Transformers is one of those long running series that is imbued with some kind of rose smelling superpower. You see, much like other age-old cartoon series like Teenage Mutant Ninja Turtles, Transformers has suffered from a myriad of developers and directors shoveling huge mounds of shit on top of the license and yet there still seems to be a large public demand for the product. Don’t get me wrong, I enjoyed watching the Autobots battle the Decepticons as a child. I remained a fan through the excellent Beast Wars series, but then it started happening.
Ka-thunk, a steaming pile of Beast Machines lumped onto the franchise. Ka-thunk, shovel in a rank load of Transformers: Armada. Oh, what? Optimus Prime can’t breathe under all of this shit? Screw it, he’s a robot, he doesn’t even have lungs. Let’s give the whole thing to Michael Bay. He doesn’t kill children’s dreams, right? Autobots, transform and roll-gargle gargle, blecht. Oh, Optimus, at least they won’t make another terrible cartoon of you while you hiding under all that fecal matter… what? Transformers Animated? Why do they all look like cats? Nooooooo! With the franchise buried so deep under all this crap, you’d think it would take a fleet of Constructicons to dig them out, but can the new Transformers: War for Cybertron give the Transformers the pressure washing they’ve needed since 1998?
From a gameplay standpoint, War for Cybertron follows a fairly traditional formula. The game is a heavy third-person shooter that feels like the love child of Gears of War and Unreal Tournament 2004. Where this may make it sound like the messiah for the series, you have to remember that the baby is still buried under a ton of robo-poo. From Gears of War, the game takes the “shoot a bunch of enemies and then run to the next bunch of enemies” play style, and from Unreal the game takes the “run like a crazy person while shooting without any shred of precision” aspect. Together they make an entertaining, if not generic, scrap fest. You’ll often find yourself jumping like a madman hoping that your braindead AI partners block the bullets long enough for you to try to get close enough to one-hit melee the enemies. However, some of the boss battles are so huge and over-the-top, that you can forgive the thousand clone troops running at you aimlessly hoping that you’ll kill them before the next movie sequel. Who knew Jazz was the lucky one?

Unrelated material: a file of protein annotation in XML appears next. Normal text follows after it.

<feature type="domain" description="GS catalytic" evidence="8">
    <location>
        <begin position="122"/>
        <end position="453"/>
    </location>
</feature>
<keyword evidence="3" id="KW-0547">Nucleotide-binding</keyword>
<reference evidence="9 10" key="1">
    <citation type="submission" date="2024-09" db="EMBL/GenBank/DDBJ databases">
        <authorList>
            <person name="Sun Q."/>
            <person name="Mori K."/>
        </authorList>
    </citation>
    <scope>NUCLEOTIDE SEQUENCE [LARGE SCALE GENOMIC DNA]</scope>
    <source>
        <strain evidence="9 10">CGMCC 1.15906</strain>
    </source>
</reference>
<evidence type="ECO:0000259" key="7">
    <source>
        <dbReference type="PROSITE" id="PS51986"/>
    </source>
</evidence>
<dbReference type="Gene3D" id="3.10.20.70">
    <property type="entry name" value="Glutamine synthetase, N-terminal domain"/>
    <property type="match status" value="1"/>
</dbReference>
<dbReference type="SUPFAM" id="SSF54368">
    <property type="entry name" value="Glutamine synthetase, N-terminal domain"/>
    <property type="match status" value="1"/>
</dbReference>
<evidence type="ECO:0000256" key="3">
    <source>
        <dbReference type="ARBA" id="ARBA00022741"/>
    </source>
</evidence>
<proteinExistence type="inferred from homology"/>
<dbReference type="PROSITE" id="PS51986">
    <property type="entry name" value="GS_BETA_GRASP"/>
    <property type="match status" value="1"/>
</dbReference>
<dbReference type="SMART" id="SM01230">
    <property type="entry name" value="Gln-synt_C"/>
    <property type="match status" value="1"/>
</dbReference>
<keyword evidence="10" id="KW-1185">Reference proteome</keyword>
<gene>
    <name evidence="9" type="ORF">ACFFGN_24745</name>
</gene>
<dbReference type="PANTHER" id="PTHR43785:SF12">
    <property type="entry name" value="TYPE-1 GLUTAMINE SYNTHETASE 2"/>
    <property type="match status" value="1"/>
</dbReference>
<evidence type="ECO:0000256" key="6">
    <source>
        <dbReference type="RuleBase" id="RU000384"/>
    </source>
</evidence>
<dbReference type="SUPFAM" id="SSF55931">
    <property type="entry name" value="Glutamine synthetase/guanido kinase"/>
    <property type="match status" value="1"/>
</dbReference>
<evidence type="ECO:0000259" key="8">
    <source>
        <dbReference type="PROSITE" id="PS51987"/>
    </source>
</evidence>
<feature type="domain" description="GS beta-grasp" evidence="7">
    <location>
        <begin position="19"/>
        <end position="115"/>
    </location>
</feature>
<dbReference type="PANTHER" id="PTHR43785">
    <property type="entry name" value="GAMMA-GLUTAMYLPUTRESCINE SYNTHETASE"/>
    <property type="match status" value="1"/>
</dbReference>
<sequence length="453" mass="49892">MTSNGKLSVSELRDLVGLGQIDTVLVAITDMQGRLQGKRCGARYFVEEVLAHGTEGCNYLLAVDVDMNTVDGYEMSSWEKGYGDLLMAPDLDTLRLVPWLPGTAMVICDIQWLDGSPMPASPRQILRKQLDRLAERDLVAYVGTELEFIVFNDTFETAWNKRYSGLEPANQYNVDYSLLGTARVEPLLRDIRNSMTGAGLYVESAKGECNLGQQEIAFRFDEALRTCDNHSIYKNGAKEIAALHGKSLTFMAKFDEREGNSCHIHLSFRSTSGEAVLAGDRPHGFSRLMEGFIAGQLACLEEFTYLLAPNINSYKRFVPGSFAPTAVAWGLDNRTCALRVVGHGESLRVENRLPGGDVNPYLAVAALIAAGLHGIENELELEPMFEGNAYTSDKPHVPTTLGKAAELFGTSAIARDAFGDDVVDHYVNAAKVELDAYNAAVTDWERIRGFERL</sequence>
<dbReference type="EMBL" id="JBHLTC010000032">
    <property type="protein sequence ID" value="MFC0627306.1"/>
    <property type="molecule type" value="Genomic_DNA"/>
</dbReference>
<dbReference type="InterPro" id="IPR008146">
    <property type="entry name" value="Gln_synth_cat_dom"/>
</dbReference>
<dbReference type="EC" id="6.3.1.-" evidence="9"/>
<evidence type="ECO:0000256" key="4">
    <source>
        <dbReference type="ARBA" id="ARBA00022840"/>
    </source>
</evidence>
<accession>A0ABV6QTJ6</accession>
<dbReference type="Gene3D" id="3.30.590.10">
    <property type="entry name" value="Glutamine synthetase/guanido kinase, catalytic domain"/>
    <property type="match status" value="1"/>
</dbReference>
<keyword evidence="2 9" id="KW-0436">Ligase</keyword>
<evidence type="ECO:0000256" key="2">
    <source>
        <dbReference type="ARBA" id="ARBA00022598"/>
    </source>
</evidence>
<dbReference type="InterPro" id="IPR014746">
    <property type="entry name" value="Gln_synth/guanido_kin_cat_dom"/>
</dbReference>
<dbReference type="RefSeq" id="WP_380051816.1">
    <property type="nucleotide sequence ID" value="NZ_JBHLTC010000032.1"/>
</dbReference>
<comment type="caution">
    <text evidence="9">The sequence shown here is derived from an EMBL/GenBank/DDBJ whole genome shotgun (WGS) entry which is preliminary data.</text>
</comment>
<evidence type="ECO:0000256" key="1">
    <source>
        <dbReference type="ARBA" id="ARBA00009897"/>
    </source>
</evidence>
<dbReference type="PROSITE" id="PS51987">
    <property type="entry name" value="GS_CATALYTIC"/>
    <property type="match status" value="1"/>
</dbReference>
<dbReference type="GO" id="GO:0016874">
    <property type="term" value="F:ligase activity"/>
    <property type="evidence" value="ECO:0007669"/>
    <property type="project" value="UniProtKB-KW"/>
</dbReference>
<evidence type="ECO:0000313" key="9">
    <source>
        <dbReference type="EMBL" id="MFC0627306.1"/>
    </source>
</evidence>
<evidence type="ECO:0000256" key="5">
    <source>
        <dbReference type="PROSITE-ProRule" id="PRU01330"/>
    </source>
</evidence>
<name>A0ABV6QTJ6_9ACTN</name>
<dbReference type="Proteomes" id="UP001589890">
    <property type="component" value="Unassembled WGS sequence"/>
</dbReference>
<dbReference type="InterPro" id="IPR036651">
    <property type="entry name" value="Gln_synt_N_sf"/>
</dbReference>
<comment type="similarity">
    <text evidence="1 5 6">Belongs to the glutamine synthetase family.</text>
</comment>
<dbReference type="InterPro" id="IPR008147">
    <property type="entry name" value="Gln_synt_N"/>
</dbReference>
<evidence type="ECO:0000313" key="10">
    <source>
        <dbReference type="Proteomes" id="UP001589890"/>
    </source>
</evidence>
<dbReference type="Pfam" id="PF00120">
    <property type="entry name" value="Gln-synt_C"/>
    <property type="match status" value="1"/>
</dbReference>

Still, these aspects do not prevent the single player from being fun, and if a game can overcome being generic,that’s a really good sign about its quality. Any time you can find a second to transform, the game’s fun level rises dramatically. The transformations are incredibly smooth and can lead to some impressive scenarios. I found myself ramping off a cliff at high-speed, transforming in mid-air and hitting a flying Autobot in the face before grenading the remaining three bots still on the ground below me. Similarly, the banter that occurs between your team of Autobots or Decepticons is often witty and ads a much needed life to the characters. You’ll find yourself pressing forward just to reach the next cut-scene or conversational piece and nergasm when someone makes a statement that you remember from your childhood. Sadly, some of the environments suffer from the constant-metallic-hallways syndrome. But the strange rule that everything on Cybertron has to transform in some way livens up some of the dreary repetitive areas.